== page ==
America’s First Coronary Disease
Louis’ Lunch, New Haven
This page was written before I embarked on the odyssey to eat the entire Roadfood list. It was written because Louis’ Lunch is an important Connecticut icon in and of itself. It was also written in 2007 when I was much younger and less-appreciative of things.
In the interim, Louis’ Lunch has been officially recognized by the Library of Congress (via the important work of hipster icon Rosa L. DeLauro) as the Birthplace of the Hamburger.
The burgers are still as terrible as ever… and the long lines haven’t abated.
Louis’ Lunch, July 2007
Life is about choices. Sometimes those choices are sacrifices. CTMQ is long, sometimes difficult pursuit. What does all this have to do with grabbing lunch in New Haven? A lot, actually; I do not eat red meat and have not for the past seven years or so. I’m not a “vegetarian” in the truest sense and I do not preach any message. I just choose not to purchase or consume certain products because I feel their industries are horrifically destructive to the environment and also to human gastrointestinal tracts. I probably should preach that message via the high volume CTMQ readership, but I won’t. Not my style.
My daytrip to New Haven was planned two months in advance and upon realizing I’d be in the vicinity of Louis’ Lunch, I began internally debating the merits of the place and whether I should compromise myself for the good of CTMQ. Is it historic? Yes. Is it photogenic? Yes. Will I get a good story out of it, even if the bulk of it is my whining about how I don’t eat hamburger? Obviously. And so, there I was, waiting to eat my first hamburger in years at the home of the America’s first burger. Exciting!
Friend of CTMQ, RobC, and I arrived at the tiny establishment (Est. 1895) a few minutes before the noon opening. We were about 8th in line but were still able to grab a “booth” inside. Holy Cow this place is teensy. Like a lot of kitschy food joints, Louis’ takes pride in making customers adhere to corny “rules.” It pays to know how to order (Saturday lunch gives you one option: a burger.) You may only add cheese and/or tomato, you can get some chips, and you have your choice of a wide variety of sodas. All burgers are cooked medium rare, unless you specify otherwise.
I specified otherwise – and got grief. How DARE I order mine medium well (bloody meat isn’t high on my list these days) and the heavy breathing large, gruff man behind the counter made sure the whole place knew that I was the jerk with the special order. Great. I’d like to now point out that Louis’ Lunch also likes to purposely misspell words on its menus – which I hate. Stuff like, Koka Kola and Blak Cheery soder. Very annoying. I ordered for the two of us and got a good look at the operation behind the counter.
Wow. This place totally fits in with the CTMQ ethic. The cook was an elderly woman nicknamed “Ma” who tended the ground beef. She counted orders given to her, molded the patties flat, and stuck them in ancient cast iron broilers sideways. They looked like miniature wood stoves. Once broiled, she stuck them between two toasted pieces of plain white bread (having been toasted in an ancient toaster), added the cheese, tomato, and onion, slapped them on tiny white paper plates, and that was that. We waited for our order and took in the scene: There was an ever-present line and take-out orders rolled in constantly. There were odd signs around the joint such as the one stating they’d be closed for the entire month of August to do their annual “spoon inventory.” (When you charge five bucks for 40 cents worth of raw material, I suppose you can get away with that.)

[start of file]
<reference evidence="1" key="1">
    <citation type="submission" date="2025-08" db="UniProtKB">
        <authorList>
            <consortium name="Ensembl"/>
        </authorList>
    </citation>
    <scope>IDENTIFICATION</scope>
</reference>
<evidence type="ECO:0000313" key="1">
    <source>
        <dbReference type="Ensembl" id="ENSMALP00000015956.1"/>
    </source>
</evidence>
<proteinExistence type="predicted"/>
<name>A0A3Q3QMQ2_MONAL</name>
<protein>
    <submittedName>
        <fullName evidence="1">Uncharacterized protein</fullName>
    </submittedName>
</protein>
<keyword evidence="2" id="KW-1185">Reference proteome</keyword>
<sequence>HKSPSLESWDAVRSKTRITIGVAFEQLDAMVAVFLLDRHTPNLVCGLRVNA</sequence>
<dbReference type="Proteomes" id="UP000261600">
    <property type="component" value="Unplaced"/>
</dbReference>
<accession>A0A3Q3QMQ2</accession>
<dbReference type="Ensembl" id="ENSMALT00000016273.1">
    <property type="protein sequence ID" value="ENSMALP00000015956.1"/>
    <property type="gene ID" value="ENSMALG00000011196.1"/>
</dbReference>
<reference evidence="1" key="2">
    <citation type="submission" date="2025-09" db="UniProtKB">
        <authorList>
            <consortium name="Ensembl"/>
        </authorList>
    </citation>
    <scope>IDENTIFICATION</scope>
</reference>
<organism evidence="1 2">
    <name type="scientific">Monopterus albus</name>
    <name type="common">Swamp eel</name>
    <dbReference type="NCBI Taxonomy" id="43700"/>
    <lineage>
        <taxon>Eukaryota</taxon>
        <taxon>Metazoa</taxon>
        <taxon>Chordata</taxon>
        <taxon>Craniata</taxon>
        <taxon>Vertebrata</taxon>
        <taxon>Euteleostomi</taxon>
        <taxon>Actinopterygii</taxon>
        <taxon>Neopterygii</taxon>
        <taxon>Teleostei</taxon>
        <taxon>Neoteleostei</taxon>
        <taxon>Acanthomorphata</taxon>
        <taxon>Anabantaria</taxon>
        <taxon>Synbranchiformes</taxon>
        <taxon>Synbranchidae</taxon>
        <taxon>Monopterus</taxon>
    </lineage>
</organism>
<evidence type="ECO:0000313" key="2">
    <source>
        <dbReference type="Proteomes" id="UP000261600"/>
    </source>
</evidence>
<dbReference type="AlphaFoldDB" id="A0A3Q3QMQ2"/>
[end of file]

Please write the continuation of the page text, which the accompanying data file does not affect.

“Steve, you’re ready!” shouted the fat guy. “Except for your medium well burger! That will take longer!” he shouted, just to make the point that I was a jerk somehow. Whatever.. 3 minutes later he called my name again, pointed out yet again how it took longer and I took my seat. Oddly, my “medium well” meat was certainly rare, as blood oozed into the white bread. Rob’s default burgers, however, were cooked through. Thankfully, Rob has no such hangups and had no problem trading with me, which he did. To date, he appears E. coli free, thankfully.
Bite. Chew. Swallow. Don’t dare ask for/look for ketchup; for some reason, that’s one of Louis’ Lunch’s “things.”
Eh, it was okay. It certainly wasn’t fantastic or other-worldly like the famous pizza joints across town (Sally’s, Modern, Pepe’s.) Rob, who knows better, agreed. The story of the first burger goes like this: One day in the year 1900 a man dashed into a small New Haven luncheonette and asked for a quick meal that he could eat on the run. Louis Lassen, the establishment’s owner, hurriedly sandwiched a broiled beef patty between two slices of bread and sent the customer on his way, so the story goes, with America’s first hamburger. Most interestingly, to me, is that the Lassen family still owns the tiny eatery and still adheres to the original ethics of it. Over the years, pretenders to the “first hamburger” crown have nipped at Louis’ Lunch’s heels but CT Representative Rosa L. DeLauro has slapped them all down in Congress. It’s THAT important.
We finished our sandwiches, wondered why there was a line out the door, and continued our day of museums. I’m glad I went there and I’m glad to have this visit memorialized here on CTMQ, but really; more-or-less plain ground beef on white bread? Why?